Konami has been making Castlevania games for 24 years now. They have legions of fans and followers. I was not one of them, you see when all the cool kids were cracking whips and kicking vampire ass on their NESs and SNESs, I was relegated to the pitiful Sega Master System. Our other reviewer TyrannicalDuck is far more interested in the franchise but sadly he was taken ill with the flu when this review copy of Castlevania: Lords of Shadow arrived. So I thought I’d give it a bash seeing as I’m now a cool adult and possess a console that is able to run the game.
Being a newcomer to the franchise I have no preconceived notions of what a Castlevania game should be, and having chatted to TyrannicalDuck it seems people are wondering how this can be called a Castlevania game when there isn’t a hint of free-roaming nor does perpetual antagonist Dracula show up as the end-of-game boss. Another thing, it’s not canon – this reboot by relatively unknown developer, MercurySteam, has nothing to do with the rest of the franchise. OK, fine. Instead of Castlevania: Lords of Shadow we could call it Gabriel “Lesley” Belmont: Melancholy Monster Slayer but it still won’t change the fact that it’s an absolutely fantastic game. So now, you know my feeling about it right off the whip. If that’s all the affirmation you need then feel free to stop reading here and hunt down the game at the nearest shop, but if you want to hear more about the innards of this entertaining action adventure title, then my review continues after the jump.
Castlevania: Lords of Shadow tells a familiar tale, one of love lost and the quest for redemption. It is the year 1047 and mankind is disconnected from the heavens by an evil force, the Lords of Shadows. These supernatural beings hold dominion over the lands and their evil creatures roam free bringing death to all living things. You play as Gabriel Belmont, a warrior whose life has been touched by this evil. Your wife has been brutally murdered and her soul is trapped in the earthly plane. You have been commanded by your holy order, the Brotherhood of Light, to discover who or what has caused the rift between Heaven and Earth. With revenge in his mind Belmont must travel the decayed lands, destroy the Lords of Shadow, and restore the balance.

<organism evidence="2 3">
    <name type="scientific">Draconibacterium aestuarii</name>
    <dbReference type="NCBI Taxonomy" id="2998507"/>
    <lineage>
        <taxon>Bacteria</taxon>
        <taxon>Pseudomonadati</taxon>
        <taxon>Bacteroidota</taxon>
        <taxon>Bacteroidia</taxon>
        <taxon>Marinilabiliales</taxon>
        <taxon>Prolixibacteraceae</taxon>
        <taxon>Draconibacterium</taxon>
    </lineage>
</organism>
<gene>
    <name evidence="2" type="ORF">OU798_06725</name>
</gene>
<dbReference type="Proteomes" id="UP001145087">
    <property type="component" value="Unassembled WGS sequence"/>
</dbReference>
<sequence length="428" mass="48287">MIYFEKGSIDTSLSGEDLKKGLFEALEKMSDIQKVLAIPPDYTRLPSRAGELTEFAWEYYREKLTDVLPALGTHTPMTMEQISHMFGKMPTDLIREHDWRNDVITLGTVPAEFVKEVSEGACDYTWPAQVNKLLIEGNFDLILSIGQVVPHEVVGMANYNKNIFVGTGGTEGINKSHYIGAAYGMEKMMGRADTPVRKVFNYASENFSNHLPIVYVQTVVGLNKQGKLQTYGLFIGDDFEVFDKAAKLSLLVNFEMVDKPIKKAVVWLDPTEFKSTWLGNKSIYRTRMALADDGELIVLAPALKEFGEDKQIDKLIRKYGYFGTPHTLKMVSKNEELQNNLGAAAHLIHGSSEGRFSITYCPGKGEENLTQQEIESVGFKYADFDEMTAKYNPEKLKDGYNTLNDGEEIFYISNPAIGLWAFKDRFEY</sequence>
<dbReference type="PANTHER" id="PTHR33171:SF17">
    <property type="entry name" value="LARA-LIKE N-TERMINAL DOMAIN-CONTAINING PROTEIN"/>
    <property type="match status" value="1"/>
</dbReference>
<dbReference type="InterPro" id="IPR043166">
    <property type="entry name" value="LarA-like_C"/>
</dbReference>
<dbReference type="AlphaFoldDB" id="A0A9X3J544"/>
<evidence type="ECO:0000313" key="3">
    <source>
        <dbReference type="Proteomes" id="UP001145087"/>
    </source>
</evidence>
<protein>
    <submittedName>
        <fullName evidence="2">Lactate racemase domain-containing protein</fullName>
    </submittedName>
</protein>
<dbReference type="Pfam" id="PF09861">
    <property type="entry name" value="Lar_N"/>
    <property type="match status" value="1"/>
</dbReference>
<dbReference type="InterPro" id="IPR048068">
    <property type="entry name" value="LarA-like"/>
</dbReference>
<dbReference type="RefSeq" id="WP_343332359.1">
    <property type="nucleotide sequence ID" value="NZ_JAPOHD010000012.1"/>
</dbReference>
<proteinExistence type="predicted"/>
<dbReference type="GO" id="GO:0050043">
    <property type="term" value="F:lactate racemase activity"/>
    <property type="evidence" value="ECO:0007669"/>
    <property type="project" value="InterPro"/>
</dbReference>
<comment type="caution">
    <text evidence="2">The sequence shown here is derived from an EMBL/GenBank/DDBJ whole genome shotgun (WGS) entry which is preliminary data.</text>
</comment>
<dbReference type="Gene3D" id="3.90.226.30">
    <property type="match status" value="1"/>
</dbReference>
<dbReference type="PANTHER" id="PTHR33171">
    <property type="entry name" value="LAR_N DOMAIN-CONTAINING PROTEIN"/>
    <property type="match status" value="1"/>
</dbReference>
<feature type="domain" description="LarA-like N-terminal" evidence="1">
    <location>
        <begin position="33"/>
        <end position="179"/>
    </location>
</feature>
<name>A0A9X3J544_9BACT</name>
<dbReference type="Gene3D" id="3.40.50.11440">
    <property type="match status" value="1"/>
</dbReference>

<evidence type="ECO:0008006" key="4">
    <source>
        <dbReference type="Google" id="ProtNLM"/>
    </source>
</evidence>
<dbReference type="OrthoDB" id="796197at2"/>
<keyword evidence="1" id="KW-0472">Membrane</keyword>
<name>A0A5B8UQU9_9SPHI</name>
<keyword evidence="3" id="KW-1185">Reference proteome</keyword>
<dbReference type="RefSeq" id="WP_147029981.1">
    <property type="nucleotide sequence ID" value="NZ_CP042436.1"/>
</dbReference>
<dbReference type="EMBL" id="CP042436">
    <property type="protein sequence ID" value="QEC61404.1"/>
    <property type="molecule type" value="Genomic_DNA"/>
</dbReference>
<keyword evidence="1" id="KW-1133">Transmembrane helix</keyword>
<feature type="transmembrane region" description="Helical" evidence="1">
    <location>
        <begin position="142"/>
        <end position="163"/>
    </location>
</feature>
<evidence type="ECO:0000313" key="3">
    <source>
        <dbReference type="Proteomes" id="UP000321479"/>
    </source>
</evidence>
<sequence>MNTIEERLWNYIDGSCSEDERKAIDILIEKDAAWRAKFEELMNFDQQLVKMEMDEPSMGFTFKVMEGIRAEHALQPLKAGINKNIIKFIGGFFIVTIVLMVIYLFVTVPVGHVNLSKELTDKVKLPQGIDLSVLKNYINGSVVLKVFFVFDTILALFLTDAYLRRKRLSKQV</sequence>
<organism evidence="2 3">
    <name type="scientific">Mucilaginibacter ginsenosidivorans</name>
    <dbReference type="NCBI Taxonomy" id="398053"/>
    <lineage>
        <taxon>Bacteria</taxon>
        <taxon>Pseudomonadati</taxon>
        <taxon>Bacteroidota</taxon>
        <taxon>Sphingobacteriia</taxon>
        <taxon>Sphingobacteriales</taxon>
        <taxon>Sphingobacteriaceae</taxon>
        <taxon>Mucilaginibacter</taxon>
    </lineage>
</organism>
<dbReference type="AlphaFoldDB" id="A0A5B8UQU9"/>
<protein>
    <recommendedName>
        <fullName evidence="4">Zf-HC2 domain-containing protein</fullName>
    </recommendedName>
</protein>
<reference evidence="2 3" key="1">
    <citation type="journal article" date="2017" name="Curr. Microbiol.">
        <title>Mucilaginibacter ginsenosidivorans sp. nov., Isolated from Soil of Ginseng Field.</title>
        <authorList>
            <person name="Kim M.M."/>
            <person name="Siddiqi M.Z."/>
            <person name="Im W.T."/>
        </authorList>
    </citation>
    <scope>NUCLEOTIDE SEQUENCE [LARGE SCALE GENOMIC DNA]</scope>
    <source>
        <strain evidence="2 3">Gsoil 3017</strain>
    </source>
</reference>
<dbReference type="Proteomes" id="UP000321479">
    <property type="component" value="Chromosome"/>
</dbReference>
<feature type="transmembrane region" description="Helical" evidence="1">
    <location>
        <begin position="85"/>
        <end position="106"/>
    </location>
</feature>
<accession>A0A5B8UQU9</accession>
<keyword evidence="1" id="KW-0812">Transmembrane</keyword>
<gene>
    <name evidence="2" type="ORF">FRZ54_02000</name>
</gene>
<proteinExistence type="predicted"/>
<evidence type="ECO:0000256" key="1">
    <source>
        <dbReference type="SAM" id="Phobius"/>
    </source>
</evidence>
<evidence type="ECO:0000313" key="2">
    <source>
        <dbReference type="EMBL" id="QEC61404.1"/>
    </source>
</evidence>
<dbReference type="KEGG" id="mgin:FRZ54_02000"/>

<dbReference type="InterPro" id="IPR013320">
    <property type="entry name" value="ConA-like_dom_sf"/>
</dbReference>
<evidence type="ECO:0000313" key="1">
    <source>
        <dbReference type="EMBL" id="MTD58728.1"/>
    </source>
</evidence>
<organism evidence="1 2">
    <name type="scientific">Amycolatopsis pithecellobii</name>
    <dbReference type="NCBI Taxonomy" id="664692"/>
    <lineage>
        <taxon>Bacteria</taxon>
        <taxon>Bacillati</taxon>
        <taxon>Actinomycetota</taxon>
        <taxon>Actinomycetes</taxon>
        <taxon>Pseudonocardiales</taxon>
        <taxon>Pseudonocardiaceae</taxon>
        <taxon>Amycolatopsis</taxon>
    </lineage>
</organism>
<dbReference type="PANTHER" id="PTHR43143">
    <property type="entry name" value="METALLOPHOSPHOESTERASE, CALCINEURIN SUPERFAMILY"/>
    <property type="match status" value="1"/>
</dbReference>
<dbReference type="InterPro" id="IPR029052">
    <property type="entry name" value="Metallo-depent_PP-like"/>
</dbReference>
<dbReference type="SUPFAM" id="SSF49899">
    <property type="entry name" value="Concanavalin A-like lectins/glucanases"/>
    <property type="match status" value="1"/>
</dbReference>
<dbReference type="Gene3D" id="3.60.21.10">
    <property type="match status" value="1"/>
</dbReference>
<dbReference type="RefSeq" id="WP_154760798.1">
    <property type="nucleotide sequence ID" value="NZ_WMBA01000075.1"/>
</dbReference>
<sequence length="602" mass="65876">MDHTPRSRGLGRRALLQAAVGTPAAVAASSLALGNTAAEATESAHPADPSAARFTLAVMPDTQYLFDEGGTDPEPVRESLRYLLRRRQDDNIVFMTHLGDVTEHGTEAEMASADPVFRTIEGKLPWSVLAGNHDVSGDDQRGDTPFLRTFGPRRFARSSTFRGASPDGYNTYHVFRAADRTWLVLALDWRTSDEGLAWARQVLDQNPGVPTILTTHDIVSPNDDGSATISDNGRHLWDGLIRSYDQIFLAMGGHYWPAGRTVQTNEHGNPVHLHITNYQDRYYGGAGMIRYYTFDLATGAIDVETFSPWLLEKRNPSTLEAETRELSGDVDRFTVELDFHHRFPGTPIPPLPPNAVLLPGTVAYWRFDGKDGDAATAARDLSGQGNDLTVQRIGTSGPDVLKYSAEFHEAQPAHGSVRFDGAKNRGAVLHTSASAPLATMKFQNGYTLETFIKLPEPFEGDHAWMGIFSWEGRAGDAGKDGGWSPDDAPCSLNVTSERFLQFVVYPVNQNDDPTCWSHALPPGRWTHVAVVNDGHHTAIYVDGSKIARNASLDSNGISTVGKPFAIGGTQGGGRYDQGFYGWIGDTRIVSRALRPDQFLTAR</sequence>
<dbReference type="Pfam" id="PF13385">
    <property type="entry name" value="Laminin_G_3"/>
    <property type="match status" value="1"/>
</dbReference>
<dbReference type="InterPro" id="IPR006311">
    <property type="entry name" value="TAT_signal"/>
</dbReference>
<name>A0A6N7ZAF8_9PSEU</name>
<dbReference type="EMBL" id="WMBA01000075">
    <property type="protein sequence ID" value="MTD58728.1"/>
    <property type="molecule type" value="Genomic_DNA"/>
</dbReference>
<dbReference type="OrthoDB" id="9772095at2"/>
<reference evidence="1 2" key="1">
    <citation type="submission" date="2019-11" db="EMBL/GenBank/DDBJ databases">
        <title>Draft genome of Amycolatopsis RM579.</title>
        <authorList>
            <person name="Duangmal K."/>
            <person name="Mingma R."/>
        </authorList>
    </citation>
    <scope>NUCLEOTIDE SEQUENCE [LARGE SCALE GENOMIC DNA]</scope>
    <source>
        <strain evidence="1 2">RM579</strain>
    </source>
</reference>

The story is told in sequential chapters, and each chapter is broken down into smaller levels. You access these chapters and levels from a world map. It if from here that Belmont travels to a variety of locations be it claustrophobic caves, frozen wastelands, foreboding castles, confusing labyrinths, or fiendish laboratories. All the environments are all gorgeously animated and on several occasions I tried to move the camera to marvel at the surroundings. Alas, it would not budge, the camera stayed fixed to the prescribed view that the developer wanted to show. That is my main gripe about this game, it’s a great pity that the fixed camera prevents one from truly taking in the grandeur of the levels. In a few cases, I found the fixed camera a hindrance to my already diminished directional sense – sometimes it would change in mid-stride and you wouldn’t know whether you’d be coming or going. It also proved disorienting during some of the platforming sections of the game making the timing of jumps and judging of distances a slightly irritating affair.